Mike McCoy, seen here celebrating with Brandon Lloyd, will retain his Offensive Coordinator position.
John Fox, hired as the Denver Broncos 14th head coach last Thursday, hasn't wasted time in rolling up his sleeves and beginning the arduous rebuilding process.
Fox has already made decisions on eight assistant coaching positions, six of which are somewhat surprisingly holdovers from the failed Josh McDaniels regime.
Mike McCoy will remain the offensive coordinator, seemingly a simple choice for Fox since the two worked together in Carolina from 2000-08 and enjoyed success.
Eric Studesville, the once interim head coach for Denver, will be retained as the Broncos running backs coach, the same position he's held in the NFL for over a decade.
Other Denver holdovers include Clancy Barone (who moves from offensive line coach to tight ends coach), Wayne Nunnely (DL), Brian Callahan (Offensive Quality Control) and Jay Rodgers (Defensive Quality Control).
The two new coaches in the Mile High City have experience working with Fox as well, as Tyke Tolbert (WR) and Dave Magazu (OL) jumped from the sinking Panthers ship and over to a Broncos boat that looks to be rebuilt quickly with new captain John Elway and co-captain John Fox aboard.
What these coaches mean for the Broncos
Firstly, the large number of holdovers will create an immediate continuity for those players that remain with Denver.
Many players already have a report with their coach and they will know what to expect this year even though the head coach will be Fox.
Next, some have speculated that keeping McCoy will be a positive for the developing Denver QB Tim Tebow.
The Broncos struggled on offense for much of the season, but after McDaniels was fired and McCoy took over play-calling responsibilities, he seemed to tailor the offense to Tebow's strengths.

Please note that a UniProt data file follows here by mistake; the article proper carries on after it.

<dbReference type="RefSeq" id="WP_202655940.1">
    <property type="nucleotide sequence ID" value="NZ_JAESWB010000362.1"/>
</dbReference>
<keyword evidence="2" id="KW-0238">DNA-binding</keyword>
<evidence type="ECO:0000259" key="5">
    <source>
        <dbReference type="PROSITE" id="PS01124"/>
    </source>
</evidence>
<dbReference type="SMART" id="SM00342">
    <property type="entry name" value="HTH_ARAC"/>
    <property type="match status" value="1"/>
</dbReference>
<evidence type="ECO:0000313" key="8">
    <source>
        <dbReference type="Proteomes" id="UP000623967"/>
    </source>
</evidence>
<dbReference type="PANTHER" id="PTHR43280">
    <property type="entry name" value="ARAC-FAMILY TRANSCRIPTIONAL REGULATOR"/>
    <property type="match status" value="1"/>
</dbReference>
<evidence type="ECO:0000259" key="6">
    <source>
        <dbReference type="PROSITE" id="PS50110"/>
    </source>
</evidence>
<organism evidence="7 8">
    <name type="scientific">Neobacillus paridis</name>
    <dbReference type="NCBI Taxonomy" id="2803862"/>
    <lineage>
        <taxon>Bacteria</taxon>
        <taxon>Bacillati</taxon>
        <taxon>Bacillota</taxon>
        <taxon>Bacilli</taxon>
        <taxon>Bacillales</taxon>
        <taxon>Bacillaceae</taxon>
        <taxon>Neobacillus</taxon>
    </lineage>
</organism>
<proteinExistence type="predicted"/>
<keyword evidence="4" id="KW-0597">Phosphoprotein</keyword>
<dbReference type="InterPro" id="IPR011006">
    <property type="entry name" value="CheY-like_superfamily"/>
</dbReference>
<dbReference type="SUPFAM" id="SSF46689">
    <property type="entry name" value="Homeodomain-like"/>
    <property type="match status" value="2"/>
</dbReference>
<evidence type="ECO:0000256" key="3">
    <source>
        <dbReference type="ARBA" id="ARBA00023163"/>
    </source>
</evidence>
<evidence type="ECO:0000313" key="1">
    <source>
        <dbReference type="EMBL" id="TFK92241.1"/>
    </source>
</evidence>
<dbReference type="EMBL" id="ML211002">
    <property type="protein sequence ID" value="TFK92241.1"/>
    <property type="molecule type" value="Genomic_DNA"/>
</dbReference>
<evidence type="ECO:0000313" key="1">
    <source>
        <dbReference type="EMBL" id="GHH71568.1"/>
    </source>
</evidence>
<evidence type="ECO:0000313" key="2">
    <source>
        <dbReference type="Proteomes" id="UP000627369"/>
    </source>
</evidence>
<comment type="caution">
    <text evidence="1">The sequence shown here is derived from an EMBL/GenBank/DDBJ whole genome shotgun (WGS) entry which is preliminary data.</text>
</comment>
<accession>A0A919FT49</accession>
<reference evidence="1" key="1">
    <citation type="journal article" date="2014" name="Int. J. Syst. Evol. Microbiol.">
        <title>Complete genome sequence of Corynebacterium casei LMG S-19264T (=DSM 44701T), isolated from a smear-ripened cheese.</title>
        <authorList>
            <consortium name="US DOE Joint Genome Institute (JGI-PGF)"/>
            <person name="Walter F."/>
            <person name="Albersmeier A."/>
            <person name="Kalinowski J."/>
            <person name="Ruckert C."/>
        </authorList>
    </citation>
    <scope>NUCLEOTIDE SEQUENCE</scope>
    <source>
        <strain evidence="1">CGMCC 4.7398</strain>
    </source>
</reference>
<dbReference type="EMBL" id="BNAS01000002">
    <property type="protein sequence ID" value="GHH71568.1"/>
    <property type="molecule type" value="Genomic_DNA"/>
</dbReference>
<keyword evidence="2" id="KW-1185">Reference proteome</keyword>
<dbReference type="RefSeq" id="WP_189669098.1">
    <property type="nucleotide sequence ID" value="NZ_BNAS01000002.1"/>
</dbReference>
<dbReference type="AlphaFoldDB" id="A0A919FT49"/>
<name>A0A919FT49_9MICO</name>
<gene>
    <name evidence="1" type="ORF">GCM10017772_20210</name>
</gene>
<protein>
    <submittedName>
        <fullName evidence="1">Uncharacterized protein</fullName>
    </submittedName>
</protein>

Tebow's amazing athleticism was utilized with QB roll-outs, QB keeps and even a triple-option play that resulted in a pin-point precise touchdown throw by Tim terrific. The McCoy/McD marriage didn't seem to work out, but when McCoy took the reins Tim excelled—maybe it was a hint at what's to come.
Also, Magazu's arrival means that the Broncos will go back to the glory days of the zone blocking scheme and Denver should once again be one of the most feared running attacks in the NFL.
Magazu's Panthers averaged 4.0 yards per carry in 2007, 4.84 in 2008 with 30 TDs, and in 2009 his offensive line was a big reason why the team was the first to have two 1,100 yard rushers on the same team.
Lastly, there are still many positions to be filled in Denver, including most notably defensive coordinator, but Denver Post Broncos beat writer Lindsay Jones says, “The rest of the staff should be completed within the next day.”
The current defensive coordinator candidates are ex-Eagles DC Sean McDermott and ex-Seahawks and Falcons head coach Jim Mora Jr.
I'll have your updates Broncos fans, both on Twitter and Facebook, and if they do happen today, will update this piece at that time.
Rich Kurtzman is a freelance journalist actively seeking a career in journalism. Along with being the CSU Rams Examiner, Kurtzman is a Denver Nuggets, Denver Broncos and NBA Featured Columnist for bleacherreport.com, the Colorado/Utah Regional Correspondent for stadiumjourney.com and a weekly contributor to milehighhoops.com.
Rich also heads up PR for K-Biz and Beezy, a Colorado-based rap group.
Please follow Rich Kurtzman on Facebook.
Please follow Rich Kurtzman on Twitter.